Airmen with the 379th Expeditionary Civil Engineer Squadron pump water from a flooded common living area to an area with less impact on the local population, Dec. 13, 2009, in Southwest Asia. (U.S. Air Force/ Staff Sgt. Sharon Singer)

The definition of insanity, the old saying goes, is doing the same thing over and over again and expecting a different result — a definition that applies perfectly to the Trump administration's response to the looming national security threat of global climate change.

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President Donald Trump claims the $6.1 billion from the Defense Department's budget that he will now spend on his border wall was not going to be used for anything "important."

Trump announced on Friday that he was declaring a national emergency, allowing him to tap into military funding to help pay for barriers along the U.S.-Mexico border.

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A Marine Corps KC-130T deploys a high-speed drogue during an aerial refueling mission at Joint Base McGuire-Dix-Lakehurst, New Jersey, June 16, 2018. (U.S. Marine Corps/Lance Cpl. Ernesto G. Rojascorrea)

WASHINGTON — The House voted to direct President Donald Trump to withdraw U.S. forces from the Saudi-led conflict in Yemen as part of an effort to step up oversight of foreign policy following lawmakers' criticism of the president's moves on Saudi Arabia, Syria and Afghanistan.

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Navy Chief Cryptologic Technician (Interpretive) Shannon M. Kent. (U.S. Navy)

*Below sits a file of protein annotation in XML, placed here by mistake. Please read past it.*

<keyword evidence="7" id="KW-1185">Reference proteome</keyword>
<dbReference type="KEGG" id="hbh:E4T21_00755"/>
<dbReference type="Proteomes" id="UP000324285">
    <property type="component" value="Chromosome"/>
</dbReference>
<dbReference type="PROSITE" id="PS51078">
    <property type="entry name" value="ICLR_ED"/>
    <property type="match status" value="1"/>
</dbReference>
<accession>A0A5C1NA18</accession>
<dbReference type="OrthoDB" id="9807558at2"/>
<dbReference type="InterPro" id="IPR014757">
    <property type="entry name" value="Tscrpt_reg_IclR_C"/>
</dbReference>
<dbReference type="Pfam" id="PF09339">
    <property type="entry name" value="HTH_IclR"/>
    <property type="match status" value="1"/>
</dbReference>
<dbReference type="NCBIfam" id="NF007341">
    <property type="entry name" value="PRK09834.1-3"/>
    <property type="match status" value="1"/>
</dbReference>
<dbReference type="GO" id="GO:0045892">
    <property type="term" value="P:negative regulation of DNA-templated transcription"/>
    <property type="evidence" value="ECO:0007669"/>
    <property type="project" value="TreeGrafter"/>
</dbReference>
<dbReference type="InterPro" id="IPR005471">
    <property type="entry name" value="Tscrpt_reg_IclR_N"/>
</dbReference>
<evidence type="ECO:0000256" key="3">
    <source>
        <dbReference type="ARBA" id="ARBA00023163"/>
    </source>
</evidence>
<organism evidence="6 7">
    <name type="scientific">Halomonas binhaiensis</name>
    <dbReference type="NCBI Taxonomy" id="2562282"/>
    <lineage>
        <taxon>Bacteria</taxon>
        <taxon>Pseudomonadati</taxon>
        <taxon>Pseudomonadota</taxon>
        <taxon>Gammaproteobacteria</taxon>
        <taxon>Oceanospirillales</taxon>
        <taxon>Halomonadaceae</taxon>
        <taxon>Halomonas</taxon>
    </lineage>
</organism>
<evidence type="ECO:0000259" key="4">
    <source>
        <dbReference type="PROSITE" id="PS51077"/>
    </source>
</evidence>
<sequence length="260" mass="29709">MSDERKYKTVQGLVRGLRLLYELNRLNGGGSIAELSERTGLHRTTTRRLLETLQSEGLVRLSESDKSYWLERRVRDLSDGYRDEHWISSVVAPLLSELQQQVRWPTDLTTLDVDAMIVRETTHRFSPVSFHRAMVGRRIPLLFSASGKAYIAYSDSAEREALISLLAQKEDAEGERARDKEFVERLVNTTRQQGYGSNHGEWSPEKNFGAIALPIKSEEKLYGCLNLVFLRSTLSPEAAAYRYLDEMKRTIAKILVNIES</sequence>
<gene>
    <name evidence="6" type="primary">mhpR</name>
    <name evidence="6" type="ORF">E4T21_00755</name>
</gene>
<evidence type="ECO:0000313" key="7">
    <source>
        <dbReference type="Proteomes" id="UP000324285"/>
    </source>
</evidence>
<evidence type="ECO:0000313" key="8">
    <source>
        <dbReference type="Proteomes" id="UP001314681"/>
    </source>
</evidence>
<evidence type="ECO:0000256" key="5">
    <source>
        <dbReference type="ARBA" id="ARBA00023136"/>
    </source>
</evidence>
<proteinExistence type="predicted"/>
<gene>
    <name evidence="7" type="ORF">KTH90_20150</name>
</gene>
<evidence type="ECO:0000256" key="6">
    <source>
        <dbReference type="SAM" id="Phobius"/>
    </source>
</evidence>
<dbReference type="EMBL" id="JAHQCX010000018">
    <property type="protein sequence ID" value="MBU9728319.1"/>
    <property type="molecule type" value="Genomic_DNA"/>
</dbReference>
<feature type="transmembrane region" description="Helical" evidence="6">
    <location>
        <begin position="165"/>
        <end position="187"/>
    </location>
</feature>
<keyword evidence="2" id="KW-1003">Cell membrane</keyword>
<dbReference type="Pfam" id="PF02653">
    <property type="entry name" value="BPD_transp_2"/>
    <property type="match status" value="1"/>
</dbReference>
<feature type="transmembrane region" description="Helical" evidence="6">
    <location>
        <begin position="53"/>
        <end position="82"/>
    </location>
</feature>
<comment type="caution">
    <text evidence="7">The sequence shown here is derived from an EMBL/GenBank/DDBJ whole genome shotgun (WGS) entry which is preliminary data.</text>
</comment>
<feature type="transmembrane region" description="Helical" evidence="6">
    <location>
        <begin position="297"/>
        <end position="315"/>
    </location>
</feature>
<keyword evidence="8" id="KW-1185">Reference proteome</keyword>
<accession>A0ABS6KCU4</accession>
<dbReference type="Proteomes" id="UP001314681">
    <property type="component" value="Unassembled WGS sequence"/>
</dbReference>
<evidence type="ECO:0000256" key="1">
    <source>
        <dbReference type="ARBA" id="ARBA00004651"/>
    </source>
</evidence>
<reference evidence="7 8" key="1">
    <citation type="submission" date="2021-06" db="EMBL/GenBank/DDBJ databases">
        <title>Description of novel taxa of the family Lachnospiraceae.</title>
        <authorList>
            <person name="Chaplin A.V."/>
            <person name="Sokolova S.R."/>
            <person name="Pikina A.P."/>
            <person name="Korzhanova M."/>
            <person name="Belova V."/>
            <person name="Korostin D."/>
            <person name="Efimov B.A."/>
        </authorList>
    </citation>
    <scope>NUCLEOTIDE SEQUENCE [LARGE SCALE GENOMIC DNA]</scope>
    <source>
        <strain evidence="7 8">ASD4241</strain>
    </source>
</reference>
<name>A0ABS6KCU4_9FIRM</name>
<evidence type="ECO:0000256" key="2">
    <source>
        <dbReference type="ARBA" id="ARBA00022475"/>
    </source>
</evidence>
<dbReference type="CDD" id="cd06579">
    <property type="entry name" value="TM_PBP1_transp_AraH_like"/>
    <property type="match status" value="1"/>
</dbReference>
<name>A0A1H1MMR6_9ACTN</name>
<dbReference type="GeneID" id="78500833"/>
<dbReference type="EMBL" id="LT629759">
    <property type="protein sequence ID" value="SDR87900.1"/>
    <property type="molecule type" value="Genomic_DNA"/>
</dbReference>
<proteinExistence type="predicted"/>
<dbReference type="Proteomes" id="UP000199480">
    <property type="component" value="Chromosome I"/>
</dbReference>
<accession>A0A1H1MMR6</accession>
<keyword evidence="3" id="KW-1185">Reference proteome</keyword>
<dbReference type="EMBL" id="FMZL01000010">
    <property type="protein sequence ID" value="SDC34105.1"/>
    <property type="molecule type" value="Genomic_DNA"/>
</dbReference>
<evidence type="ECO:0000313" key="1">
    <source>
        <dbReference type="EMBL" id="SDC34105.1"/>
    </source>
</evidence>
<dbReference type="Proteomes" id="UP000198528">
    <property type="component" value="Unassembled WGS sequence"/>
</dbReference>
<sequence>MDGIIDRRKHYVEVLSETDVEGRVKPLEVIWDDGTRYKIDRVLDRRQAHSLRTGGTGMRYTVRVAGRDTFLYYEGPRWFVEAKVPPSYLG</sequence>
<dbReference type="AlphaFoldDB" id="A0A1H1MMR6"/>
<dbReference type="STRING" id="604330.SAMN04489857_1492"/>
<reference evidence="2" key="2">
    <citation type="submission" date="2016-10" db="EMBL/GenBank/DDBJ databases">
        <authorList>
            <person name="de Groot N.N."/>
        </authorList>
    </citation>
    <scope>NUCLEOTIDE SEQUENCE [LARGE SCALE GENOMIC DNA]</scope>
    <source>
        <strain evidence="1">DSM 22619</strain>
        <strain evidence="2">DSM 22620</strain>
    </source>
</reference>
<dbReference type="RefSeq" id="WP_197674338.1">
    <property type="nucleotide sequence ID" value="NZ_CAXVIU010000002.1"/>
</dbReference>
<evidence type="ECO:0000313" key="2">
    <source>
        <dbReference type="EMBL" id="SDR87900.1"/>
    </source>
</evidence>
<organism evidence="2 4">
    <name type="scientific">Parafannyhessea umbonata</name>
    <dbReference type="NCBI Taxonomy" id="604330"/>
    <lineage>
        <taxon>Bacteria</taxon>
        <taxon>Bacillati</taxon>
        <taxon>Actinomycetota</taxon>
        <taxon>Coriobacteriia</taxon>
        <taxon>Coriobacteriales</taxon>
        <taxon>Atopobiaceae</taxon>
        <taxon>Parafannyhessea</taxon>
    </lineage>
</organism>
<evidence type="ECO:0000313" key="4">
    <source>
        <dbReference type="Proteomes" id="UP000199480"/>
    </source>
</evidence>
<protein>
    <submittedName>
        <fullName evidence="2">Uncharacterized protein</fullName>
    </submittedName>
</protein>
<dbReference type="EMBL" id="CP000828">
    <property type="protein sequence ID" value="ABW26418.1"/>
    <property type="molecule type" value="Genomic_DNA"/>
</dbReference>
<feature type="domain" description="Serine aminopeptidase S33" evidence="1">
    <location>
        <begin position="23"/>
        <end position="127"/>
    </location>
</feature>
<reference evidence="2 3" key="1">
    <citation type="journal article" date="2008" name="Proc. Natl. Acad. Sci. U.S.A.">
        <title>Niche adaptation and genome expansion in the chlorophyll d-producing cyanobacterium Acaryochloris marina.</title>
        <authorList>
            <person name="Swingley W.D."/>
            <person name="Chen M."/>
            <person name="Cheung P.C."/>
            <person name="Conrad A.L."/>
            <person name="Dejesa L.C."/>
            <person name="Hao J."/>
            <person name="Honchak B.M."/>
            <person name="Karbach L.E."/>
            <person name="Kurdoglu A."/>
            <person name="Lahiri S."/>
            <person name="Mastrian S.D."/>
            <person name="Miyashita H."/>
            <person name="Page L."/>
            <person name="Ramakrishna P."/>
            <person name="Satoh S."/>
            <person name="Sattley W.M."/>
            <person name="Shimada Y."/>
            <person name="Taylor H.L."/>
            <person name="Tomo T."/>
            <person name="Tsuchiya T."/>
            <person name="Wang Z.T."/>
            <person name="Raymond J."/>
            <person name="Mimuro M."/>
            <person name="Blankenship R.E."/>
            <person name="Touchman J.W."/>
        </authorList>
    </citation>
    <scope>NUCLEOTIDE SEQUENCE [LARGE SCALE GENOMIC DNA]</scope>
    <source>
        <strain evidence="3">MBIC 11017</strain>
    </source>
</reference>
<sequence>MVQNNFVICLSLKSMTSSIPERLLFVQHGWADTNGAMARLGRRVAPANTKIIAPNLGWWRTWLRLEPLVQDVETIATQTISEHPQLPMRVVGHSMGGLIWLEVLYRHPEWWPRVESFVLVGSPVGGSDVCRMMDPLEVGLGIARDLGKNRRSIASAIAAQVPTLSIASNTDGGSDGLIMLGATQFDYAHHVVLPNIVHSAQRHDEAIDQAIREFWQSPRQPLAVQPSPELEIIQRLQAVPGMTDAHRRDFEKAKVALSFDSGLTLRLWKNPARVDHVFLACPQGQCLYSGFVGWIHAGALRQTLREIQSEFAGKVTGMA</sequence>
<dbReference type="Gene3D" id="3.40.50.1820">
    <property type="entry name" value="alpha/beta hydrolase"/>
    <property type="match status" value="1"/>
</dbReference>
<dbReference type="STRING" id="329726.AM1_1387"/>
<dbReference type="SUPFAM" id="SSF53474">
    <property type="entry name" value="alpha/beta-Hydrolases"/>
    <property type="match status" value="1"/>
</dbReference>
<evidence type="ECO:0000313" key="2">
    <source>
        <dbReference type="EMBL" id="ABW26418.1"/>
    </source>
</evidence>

Editor's Note: This article by Gina Harkins originally appeared onMilitary.com, a leading source of news for the military and veteran community.

Navy officials are changing what a top admiral called "fundamental flaws" in its waiver and appeal process for commissioning programs after a sailor who was denied a chance to pursue a career as an officer was sent to Syria, where she was killed in a suicide bombing.

Adm. William Moran, vice chief of naval operations, sent a letter detailing the changes to the family of Chief Cryptologic Technician (Interpretive) Shannon Kent, Stars and Stripes reported Wednesday.

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Swab tests at residences in Fort Benning, Georgia, U.S. reveal in red the presence of lead in this undated handout photo obtained by FOIA from the US Army, received by Reuters August 15, 2018. (U.S. Army FOIA/Handout via Reuters)

NEW YORK (Reuters) - Troubled by widespread health and safety hazards uncovered by a Reuters investigation into U.S. military housing, Congress will hold hearings next month to ensure that "what we're seeing now can never happen again," said Michigan Democrat Gary Peters, a member of the Senate Armed Services Committee.

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Some dank nugs. (Flickr/Creative Commons/Dank Depot)

The ranking Republican congressman responsible for veterans affairs has once again introduced legislation directing the Department of Veterans Affairs to research the potential applications of medical marijuana to treat issues like post-traumatic stress disorder.

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